Weighted bootstrap analysis confirms the distinctions in compositional types from the lower A, lower B, and upper Steens Basalt. Compared to lower A and upper Steens Basalt, true and bootstrapped mean values of the lower B section are distinct in most major and trace elements presented, with the exception of Al2O3 (Fig. 11). The lower A section tends to fall either between the lower B and upper Steens Basalt fields (CaO, Na2O, Sr, Eu/Eu*) or slightly overlap with the upper Steens Basalt (MgO, FeO*, Rb, REE). There is a clear distinction between the REE true means and bootstrapped values of the lower B and lower A/upper Steens Basalt, but there is overlap between the REE true means and bootstrapped values of lower A and upper Steens Basalt, particularly in the heavy REE (Fig. 12). The true means of the lower A and upper Steens Basalt REE data fall in the center of the bootstrapped values for each, respectively. The lower B true mean is much lower and distinct from those of the lower A and upper Steens Basalt, and is also on the high end of the bootstrapped values for that group.

Camp et al. (2013) used Ba versus Cr to distinguish between compositional types from the Steens Mountain type section, in order to use these subtypes to categorize a wide range of Steens Basalt samples from across the entire region of exposure. Three subgroups are defined: lower Steens tholeiitic, upper Steens transitional to mildly alkalic, and upper Steens alkalic (Fig. 13). Although there is some slight overlap among fields, the data from this study generally correlate with these fields for the lower B and upper Steens Basalt samples. Samples from the lower A section plot in all three fields, though the majority plot in the upper Steens transitional to mildly alkalic field, demonstrating the variable character of these initial basalt pulses.

Previous workers have used P2O5 versus TiO2 to distinguish different flows of the CRBG (Hooper, 1982; Hooper et al., 2002; Camp et al., 2003; Reidel et al., 2013), as the flows tend to fall in distinct fields. Camp et al. (2003) noted that the lower B and upper Steens Basalt have two distinct, sub-parallel and slightly overlapping trends (Fig. 14). The fields for the Imnaha and Grande Ronde Basalt flows correlate well to samples of lower B and upper Steens Basalt, respectively, and encompass the majority of the data from the Steens Basalt. Lower B Steens Basalt lavas have Imnaha Basalt like character, whereas lower A and upper Steens Basalt flows generally have Grande Ronde Basalt like character with respect to P2O5 versus TiO2. Thus, we interpret lower B and upper Steens Basalt to be chemically similar to the Imnaha and Grande Ronde formations, respectively. However, some samples of the lower A section straddle the boundary of the Imnaha and Grande Ronde Basalt fields, and one sample plots within the Imnaha Basalt field. Thus, lower A Steens Basalt shares characteristics with lower B and upper Steens Basalt as well as Imnaha and Grande Ronde Basalts.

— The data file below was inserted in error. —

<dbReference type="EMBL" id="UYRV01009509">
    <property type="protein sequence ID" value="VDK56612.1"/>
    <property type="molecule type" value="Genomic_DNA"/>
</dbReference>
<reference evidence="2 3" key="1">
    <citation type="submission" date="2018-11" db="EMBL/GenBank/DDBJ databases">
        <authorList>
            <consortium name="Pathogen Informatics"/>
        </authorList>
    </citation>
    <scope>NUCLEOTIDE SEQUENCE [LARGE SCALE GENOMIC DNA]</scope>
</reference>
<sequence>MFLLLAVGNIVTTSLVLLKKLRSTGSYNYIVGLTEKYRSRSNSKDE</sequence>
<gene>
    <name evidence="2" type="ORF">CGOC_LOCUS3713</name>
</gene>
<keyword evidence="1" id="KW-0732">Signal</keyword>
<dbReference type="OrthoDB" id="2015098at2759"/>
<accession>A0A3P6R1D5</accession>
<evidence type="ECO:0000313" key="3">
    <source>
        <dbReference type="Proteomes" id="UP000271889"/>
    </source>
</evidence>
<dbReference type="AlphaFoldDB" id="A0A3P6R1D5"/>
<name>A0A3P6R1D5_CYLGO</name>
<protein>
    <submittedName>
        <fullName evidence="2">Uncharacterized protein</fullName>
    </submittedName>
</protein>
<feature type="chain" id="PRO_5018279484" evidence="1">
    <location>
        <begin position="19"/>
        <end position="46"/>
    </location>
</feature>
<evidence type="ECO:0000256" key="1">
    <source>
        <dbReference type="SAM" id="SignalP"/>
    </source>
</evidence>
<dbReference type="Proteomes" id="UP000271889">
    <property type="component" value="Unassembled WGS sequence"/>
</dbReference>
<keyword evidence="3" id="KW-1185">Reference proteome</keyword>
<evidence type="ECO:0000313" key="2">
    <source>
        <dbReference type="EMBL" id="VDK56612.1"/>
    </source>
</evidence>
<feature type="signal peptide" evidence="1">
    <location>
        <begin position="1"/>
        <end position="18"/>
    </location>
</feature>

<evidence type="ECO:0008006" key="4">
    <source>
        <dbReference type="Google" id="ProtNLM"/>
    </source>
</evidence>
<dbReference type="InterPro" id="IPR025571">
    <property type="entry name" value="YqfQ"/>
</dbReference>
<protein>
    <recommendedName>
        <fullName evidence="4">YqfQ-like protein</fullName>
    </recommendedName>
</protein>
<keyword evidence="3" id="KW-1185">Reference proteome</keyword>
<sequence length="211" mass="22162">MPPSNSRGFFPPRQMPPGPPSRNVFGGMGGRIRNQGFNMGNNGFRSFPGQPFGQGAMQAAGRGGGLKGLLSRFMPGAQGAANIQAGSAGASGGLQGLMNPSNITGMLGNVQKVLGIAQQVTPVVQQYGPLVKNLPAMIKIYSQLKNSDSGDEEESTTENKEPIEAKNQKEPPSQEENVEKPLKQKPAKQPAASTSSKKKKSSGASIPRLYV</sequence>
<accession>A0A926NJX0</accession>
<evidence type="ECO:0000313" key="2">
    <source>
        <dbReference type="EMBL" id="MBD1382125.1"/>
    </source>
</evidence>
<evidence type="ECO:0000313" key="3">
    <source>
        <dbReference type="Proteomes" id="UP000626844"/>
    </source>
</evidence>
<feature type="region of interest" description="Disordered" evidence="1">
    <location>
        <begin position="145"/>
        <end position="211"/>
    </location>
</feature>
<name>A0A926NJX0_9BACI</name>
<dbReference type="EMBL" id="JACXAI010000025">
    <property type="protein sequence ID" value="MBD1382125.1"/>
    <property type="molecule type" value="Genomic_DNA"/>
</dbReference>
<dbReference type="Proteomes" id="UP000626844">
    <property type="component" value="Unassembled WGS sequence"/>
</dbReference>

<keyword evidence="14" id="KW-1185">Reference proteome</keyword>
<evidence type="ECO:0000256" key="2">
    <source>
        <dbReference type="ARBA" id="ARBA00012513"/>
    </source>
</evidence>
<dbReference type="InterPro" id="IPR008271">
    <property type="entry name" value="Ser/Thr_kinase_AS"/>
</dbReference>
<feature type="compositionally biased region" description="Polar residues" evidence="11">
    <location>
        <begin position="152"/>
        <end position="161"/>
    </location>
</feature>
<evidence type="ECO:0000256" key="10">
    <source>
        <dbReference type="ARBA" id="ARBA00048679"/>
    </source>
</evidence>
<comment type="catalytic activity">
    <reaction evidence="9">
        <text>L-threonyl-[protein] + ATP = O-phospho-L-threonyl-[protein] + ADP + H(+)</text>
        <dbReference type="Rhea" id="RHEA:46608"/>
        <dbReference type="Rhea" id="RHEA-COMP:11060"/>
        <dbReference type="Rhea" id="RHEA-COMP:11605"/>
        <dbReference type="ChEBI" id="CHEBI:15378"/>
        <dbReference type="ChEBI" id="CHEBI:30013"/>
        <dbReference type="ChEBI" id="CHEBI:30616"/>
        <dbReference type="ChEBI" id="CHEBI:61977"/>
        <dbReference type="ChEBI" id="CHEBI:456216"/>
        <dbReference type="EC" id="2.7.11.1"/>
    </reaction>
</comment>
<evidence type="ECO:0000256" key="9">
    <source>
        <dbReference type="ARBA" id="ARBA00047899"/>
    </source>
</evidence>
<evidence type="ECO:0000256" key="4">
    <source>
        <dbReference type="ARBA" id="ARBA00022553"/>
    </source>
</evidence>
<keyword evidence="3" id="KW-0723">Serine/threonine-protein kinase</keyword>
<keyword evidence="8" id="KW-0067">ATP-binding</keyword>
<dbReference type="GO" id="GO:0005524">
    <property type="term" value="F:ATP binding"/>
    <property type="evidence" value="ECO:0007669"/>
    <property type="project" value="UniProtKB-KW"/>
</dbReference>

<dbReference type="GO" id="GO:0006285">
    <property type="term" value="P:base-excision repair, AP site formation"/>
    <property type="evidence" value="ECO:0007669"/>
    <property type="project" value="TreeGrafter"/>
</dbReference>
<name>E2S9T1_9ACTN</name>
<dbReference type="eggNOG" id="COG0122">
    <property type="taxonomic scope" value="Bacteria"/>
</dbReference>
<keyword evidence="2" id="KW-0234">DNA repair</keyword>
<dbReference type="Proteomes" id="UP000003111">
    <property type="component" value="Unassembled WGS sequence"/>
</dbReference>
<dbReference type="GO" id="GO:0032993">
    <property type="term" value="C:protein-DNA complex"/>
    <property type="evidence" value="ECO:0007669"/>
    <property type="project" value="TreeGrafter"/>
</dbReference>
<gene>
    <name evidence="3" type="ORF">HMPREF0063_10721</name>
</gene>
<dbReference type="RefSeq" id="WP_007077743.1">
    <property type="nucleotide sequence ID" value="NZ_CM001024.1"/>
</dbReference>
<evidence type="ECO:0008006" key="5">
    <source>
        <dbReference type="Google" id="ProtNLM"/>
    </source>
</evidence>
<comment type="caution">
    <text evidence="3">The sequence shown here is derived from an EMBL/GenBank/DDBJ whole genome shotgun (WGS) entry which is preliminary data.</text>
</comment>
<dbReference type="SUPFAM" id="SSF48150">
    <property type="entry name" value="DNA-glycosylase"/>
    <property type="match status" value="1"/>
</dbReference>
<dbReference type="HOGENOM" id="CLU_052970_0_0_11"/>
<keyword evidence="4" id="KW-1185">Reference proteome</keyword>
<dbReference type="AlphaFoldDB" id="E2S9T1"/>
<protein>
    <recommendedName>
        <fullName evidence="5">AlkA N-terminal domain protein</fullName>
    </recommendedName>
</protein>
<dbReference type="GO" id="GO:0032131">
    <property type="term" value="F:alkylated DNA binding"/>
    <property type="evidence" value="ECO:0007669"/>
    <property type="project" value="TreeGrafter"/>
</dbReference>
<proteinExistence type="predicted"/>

Collectively, these data support previous interpretations that the Steens Basalt divides into distinct sections; lower B and upper Steens Basalts have been previously divided, and in this study we report a new section, lower A, that shares characteristics of lower B and upper Steens Basalts but may be geographically restricted to a paleovalley in the Steens Mountain source region.


Here, we explore temporal changes in voluminous mafic provinces using stratigraphically controlled whole rock and mineral chemical data, beginning with the Steens Basalt. We compare the Steens Basalt history to those of the Imnaha and Grande Ronde Basalts of the CRBG, and to temporal variations in the Deccan and Siberian Traps. Finally, we compare Steens Basalt chemical patterns to those in LMI. The emphasis is on early stages of magmatism during which the plumbing is established to support abundant and frequent eruption of mafic lava.

Steens Magmatic Stages